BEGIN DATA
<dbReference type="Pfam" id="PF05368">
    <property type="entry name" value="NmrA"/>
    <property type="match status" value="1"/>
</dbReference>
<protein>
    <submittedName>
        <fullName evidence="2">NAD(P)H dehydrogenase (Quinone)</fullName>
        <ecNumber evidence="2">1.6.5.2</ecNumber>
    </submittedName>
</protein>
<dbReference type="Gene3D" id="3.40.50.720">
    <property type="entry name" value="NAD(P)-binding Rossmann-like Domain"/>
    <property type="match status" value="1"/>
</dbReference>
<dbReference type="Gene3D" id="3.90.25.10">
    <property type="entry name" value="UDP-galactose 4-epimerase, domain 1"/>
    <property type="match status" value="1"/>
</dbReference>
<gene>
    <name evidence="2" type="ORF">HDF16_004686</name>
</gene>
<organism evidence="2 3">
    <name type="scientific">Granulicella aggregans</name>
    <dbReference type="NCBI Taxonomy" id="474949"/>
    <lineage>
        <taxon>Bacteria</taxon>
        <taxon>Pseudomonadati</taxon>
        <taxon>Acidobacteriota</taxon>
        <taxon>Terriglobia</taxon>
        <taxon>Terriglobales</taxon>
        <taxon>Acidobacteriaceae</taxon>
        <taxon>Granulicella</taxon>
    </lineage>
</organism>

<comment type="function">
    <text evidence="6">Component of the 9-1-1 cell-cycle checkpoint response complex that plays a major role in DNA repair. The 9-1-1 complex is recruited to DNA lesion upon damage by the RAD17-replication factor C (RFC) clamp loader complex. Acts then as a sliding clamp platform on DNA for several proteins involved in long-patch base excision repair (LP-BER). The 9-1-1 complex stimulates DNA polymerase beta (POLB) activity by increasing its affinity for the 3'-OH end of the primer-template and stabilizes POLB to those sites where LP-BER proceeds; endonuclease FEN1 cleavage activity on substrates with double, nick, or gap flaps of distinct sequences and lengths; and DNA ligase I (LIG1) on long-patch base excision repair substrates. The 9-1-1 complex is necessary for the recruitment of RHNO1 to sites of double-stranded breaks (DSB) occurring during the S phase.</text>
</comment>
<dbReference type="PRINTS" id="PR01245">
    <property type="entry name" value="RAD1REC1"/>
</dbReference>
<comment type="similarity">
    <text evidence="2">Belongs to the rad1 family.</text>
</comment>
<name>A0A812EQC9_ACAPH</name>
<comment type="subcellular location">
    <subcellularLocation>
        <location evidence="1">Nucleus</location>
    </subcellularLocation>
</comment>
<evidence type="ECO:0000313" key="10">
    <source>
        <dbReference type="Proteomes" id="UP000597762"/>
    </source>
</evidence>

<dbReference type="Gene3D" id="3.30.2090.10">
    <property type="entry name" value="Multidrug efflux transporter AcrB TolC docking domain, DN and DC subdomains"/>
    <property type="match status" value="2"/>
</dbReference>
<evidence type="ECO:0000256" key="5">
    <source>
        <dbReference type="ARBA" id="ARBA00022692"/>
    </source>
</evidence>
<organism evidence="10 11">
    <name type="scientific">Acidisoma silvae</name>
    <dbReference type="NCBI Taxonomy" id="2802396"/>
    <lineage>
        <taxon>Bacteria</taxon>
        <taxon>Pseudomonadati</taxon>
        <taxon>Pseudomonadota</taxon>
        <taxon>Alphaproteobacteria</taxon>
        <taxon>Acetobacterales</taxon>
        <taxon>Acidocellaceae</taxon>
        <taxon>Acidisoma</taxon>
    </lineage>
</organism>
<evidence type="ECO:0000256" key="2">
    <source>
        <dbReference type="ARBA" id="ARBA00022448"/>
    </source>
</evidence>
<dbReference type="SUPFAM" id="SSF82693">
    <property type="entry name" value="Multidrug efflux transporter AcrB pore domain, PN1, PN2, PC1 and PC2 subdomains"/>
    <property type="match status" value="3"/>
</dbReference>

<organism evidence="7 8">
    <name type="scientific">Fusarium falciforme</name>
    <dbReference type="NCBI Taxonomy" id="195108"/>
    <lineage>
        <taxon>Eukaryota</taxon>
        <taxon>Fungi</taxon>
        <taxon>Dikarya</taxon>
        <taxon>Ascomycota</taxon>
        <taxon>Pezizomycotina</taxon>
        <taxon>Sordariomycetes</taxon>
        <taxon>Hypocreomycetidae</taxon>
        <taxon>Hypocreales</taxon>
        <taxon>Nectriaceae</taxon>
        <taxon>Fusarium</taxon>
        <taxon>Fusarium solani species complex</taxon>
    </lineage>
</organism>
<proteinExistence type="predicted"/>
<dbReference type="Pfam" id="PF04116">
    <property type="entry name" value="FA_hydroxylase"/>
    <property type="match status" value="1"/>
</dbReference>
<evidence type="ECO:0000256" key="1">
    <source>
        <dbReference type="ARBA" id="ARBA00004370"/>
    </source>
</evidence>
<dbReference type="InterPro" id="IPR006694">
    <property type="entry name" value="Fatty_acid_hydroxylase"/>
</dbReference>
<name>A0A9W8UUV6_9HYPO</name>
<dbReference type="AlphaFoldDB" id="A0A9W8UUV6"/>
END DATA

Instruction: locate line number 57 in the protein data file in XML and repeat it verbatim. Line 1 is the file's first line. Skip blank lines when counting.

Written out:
    <property type="match status" value="2"/>